Primitive of Reciprocal of x squared plus a squared/Arctangent Form

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Theorem

$\ds \int \frac {\d x} {x^2 + a^2} = \frac 1 a \arctan \frac x a + C$

where $a$ is a non-zero constant.


Proof 1

Let:

$a \tan \theta = x$

for $\theta \in \openint {-\dfrac \pi 2} {\dfrac \pi 2}$.

From Shape of Tangent Function, this substitution is valid for all real $x$.

Then:

\(\ds x\) \(=\) \(\ds a \tan \theta\) from above
\(\ds \leadsto \ \ \) \(\ds \frac {\d x} {\d \theta}\) \(=\) \(\ds a \sec^2 \theta\) Derivative of Tangent Function
\(\ds \leadsto \ \ \) \(\ds \int \frac 1 {x^2 + a^2} \rd x\) \(=\) \(\ds \int \frac {a \ \sec^2 \theta} {a^2 \tan^2 \theta + a^2} \rd \theta\) Integration by Substitution
\(\ds \) \(=\) \(\ds \frac a {a^2} \int \frac {\sec^2 \theta} {\tan^2 \theta + 1} rd \theta\) Primitive of Constant Multiple of Function
\(\ds \) \(=\) \(\ds \frac 1 a \int \frac {\sec^2 \theta} {\sec^2 \theta} \rd \theta\) Difference of Squares of Secant and Tangent
\(\ds \) \(=\) \(\ds \frac 1 a \int \rd \theta\)
\(\ds \) \(=\) \(\ds \frac 1 a \theta + C\) Integral of Constant


As $\theta$ was stipulated to be in the open interval $\openint {-\dfrac \pi 2} {\dfrac \pi 2}$:

$\tan \theta = \dfrac x a \iff \theta = \arctan \dfrac x a$

Thus:

$\displaystyle \int \frac 1 {x^2 + a^2} \rd x = \frac 1 a \arctan \frac x a + C$

$\Box$


When $a = 0$, both $\dfrac x a$ and $\dfrac 1 a$ are undefined.

However, consider the limit of the above primitive as $a \to 0$:

\(\ds \lim_{a \mathop \to 0} \frac 1 a \arctan {\frac x a}\) \(=\) \(\ds \lim_{a \mathop \to 0} \frac {\arctan {\frac x a} } a\)
\(\ds \leadsto \ \ \) \(\ds \) \(=\) \(\ds \lim_{a \mathop \to 0} \frac {-x a^{-2} } {1 + \frac {x^2} {a^2} }\) L'Hôpital's Rule, Derivative of Arctangent Function
\(\ds \) \(=\) \(\ds \lim_{a \mathop \to 0} \frac {a^{-2} } {a^{-2} } \frac {-x} {x^2 + a^2}\)
\(\ds \) \(=\) \(\ds -\frac 1 x\)

This corresponds with the result:

$\displaystyle \int \frac 1 {x^2} \rd x = \frac {-1} x + C$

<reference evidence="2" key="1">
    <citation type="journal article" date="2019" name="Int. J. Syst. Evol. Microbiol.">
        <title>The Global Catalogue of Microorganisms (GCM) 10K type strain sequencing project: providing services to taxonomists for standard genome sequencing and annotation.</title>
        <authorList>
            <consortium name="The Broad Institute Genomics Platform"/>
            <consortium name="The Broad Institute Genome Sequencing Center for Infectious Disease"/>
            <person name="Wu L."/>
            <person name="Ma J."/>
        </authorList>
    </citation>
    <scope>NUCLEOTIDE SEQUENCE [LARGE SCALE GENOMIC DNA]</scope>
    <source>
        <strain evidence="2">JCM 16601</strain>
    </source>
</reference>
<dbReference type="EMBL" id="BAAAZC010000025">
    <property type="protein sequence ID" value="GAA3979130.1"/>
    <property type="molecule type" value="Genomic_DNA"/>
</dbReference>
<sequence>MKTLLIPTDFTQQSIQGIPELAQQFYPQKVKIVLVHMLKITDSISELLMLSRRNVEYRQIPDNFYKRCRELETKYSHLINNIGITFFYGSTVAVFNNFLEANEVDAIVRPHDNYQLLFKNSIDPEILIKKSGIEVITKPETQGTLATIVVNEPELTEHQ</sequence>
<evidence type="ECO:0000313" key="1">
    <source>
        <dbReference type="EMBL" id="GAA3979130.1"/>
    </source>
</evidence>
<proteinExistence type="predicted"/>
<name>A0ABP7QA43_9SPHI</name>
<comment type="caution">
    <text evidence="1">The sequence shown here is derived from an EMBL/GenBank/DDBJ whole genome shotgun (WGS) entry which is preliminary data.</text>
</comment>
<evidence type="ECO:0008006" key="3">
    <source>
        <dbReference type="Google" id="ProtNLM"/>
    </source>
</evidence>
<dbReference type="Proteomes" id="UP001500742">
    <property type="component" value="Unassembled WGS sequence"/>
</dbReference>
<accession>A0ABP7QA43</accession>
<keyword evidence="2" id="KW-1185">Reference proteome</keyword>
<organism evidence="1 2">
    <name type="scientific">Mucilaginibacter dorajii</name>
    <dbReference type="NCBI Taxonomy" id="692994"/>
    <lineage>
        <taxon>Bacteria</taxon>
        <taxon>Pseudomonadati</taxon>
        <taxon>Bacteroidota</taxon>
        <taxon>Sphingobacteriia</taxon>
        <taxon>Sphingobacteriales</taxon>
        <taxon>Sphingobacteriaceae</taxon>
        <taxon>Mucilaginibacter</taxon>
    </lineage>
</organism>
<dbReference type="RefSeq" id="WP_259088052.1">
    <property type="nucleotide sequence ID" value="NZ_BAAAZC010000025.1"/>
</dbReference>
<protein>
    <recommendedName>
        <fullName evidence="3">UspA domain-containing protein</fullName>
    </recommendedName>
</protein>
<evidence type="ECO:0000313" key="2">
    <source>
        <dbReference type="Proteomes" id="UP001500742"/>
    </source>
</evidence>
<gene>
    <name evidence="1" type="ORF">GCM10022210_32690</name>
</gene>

which follows from Primitive of Power.

$\blacksquare$


Proof 2

We have that $x^2 + a^2$ is in the form $a x^2 + b x + c$, where $b^2 - 4 a c < 0$.

Thus from Primitive of $\dfrac 1 {a x^2 + b x + c}$ for $b^2 - 4 a c > 0$:

$\ds \int \frac {\d x} {a x^2 + b x + c} = \frac 2 {\sqrt {4 a c - b^2} } \map \arctan {\frac {2 a x + b} {\sqrt {4 a c - b^2} } } + C$

setting $a := 1, b := 0, c := a^2$:

\(\ds \int \frac 1 {x^2 + a^2} \rd x\) \(=\) \(\ds \dfrac 2 {\sqrt {4 a^2 - 0} } \map \arctan {\dfrac {2 x + 0} {\sqrt {4 a^2} } } + C\) Primitive of $\dfrac 1 {a x^2 + b x + c}$
\(\ds \) \(=\) \(\ds \frac 1 a \arctan {\frac x a} + C\) simplifying

$\blacksquare$


Proof 3

\(\ds \int \frac {\d x} {x^2 + a^2}\) \(=\) \(\ds \frac 1 a \int \frac {\d t} {t^2 + 1}\) Substitution of $x \to a t$
\(\ds \) \(=\) \(\ds \frac 1 a \int \frac {\d t} {\paren {1 + i t} \paren {1 - i t} }\) Factoring
\(\ds \) \(=\) \(\ds \frac 1 {2 a} \paren {\int \frac {\d t} {1 + i t} + \int \frac {\d t} {1 - i t} }\) Definition of Partial Fractions Expansion
\(\ds \) \(=\) \(\ds \frac 1 {2 a} \paren {i \map \ln {1 - i t} - i \map \ln {1 + i t} } + C\) Primitive of Reciprocal
\(\ds \) \(=\) \(\ds \frac i {2 a} \map \ln {\frac {1 - i t} {1 + i t} } + C\) Sum of Logarithms
\(\ds \) \(=\) \(\ds \frac 1 a \arctan \frac x a + C\) Arctangent Logarithmic Formulation and substituting back $t \to \dfrac x a$

$\blacksquare$


Also see


Sources